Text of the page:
Television Writer

Spin memorable stories for TV audiences.

Quick Stats


Salary Range
$29,000 – $109,000

Data from U.S. Department of Labor


What do Television Writers do?

Although they get all the credit for the best lines — whether it’s “No soup for you!” from Seinfeld, “Danger, Will Robinson!” from Lost in Space, or “D’oh!” from The Simpsons — don’t thank Actors for your favorite TV zingers. Instead, thank the Television Writers who create them.

There are two main types of Television Writers. If you’re a Nonfiction TV Writer, you write for documentary and news programs. In that case, you act a lot like a Journalist, researching stories and interviewing subjects. You then write scripts for Newscasters, and other TV personalities, like TV Hosts and Voice-Over Artists.

If you’re a Fiction TV Writer, on the other hand, you create situations, characters, and dialogue for scripted TV series.

Either way, you’ll probably start your television career as a Staff Writer, then work your way up the chain of command to Writer/Producer. In this position, you’re both a Television Writer — in charge or writing dialog and storylines — as well as a Television Producer, in charge of managing staff and production processes. (The most senior Writer/Producer is the Executive Producer, sometimes known as the Head Writer.)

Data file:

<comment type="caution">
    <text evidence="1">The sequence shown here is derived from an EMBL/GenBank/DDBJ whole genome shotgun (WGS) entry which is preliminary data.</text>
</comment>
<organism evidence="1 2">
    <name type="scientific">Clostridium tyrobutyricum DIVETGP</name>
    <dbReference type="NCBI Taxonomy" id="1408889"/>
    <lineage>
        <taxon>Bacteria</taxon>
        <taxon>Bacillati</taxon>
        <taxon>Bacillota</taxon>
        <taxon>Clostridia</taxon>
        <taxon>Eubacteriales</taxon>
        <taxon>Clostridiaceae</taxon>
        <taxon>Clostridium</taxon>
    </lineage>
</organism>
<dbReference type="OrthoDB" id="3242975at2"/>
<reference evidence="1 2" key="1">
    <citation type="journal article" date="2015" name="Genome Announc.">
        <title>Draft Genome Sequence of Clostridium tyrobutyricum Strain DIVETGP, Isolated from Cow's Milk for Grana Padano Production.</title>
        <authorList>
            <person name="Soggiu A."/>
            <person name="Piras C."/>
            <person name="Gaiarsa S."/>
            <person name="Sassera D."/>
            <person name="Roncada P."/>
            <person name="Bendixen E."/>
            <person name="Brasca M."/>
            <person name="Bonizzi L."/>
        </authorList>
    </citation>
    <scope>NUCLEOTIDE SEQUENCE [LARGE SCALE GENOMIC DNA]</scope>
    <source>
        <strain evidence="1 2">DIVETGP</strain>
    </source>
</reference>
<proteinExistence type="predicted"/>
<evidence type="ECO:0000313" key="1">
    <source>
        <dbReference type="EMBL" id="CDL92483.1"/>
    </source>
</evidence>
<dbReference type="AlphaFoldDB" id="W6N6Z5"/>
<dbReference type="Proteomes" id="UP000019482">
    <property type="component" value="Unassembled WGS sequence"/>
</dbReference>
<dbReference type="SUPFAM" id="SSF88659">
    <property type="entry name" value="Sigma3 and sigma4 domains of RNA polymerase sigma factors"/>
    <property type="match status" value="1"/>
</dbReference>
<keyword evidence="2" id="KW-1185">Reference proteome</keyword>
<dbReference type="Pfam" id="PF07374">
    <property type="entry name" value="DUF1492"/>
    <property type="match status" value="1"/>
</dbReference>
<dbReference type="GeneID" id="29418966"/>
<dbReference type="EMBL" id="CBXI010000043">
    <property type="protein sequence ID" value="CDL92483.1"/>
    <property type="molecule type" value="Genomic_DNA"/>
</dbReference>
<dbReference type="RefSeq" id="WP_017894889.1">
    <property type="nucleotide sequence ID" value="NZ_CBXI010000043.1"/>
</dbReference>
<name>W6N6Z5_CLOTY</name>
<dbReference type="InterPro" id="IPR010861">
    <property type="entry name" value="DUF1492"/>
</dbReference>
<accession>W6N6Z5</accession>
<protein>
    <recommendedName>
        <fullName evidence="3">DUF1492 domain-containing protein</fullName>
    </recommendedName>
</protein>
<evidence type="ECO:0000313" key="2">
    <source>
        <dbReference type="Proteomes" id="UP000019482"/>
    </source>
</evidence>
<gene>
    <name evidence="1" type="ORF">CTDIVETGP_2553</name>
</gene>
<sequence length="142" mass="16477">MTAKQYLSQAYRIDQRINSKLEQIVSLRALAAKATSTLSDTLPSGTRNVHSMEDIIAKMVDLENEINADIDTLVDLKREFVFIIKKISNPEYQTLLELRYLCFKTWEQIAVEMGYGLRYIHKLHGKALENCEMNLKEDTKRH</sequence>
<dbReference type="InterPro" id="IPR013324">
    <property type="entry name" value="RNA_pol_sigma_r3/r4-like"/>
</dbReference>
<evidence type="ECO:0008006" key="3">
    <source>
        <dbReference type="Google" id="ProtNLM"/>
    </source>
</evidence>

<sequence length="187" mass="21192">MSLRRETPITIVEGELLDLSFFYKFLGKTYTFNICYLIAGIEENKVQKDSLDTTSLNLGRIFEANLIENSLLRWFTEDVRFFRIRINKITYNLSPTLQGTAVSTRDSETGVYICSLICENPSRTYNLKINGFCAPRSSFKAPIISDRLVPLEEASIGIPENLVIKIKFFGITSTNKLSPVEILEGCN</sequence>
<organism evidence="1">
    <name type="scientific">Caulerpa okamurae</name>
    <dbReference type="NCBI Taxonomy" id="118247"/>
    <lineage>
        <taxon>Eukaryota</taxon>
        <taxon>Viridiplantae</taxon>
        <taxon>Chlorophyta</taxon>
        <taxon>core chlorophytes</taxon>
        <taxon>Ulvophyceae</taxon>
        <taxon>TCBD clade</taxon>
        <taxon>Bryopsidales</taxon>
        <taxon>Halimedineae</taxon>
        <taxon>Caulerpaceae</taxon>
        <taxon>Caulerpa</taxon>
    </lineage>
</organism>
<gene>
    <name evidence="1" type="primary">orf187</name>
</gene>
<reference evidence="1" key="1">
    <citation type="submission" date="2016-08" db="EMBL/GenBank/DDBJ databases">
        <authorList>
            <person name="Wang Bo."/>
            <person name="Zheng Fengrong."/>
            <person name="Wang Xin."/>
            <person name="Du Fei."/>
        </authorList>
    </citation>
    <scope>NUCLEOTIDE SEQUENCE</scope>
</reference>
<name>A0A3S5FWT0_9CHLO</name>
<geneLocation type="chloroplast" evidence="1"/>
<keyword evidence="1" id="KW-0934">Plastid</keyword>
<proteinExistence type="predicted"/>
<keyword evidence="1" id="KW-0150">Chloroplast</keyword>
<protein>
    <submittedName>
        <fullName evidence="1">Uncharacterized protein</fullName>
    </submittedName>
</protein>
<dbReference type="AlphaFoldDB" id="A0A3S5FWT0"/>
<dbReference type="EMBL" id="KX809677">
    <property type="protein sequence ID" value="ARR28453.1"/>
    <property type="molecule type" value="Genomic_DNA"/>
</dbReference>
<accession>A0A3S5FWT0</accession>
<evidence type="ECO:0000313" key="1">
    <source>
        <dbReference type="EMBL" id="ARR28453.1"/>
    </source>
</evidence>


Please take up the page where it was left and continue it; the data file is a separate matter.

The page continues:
No matter your seniority, you often write alongside other Television Writers, since TV episodes are typically written in teams. You also generate plot ideas, oversee casting, and — if you do your job well — walk the red carpet when your TV series wins an award!


Should I be a Television Writer?

You should have an associate's degree or higher and share these traits:
  • Ready for a Challenge: You jump into new projects with initiative and drive.
  • Independent: You enjoy flying solo and doing things your own way.
  • Persistent: You keep pushing through, even when faced with tough obstacles.

  • Also known as: Television Script Writer

    How to become a Television Writer

    Most Television Writers have a Certificate or no higher education and get on-the-job training. Think about earning a Certificate or Bachelor's degree to increase your competitiveness in the field. Chart?chd=s:9matdd&chl=no+college+%2848%25%29|certificate+%2810%25%29||bachelor%27s+%2835%25%29|master%27s+%283%25%29|doctorate+%283%25%29&cht=p3&chs=466x180&chxr=0,48,48
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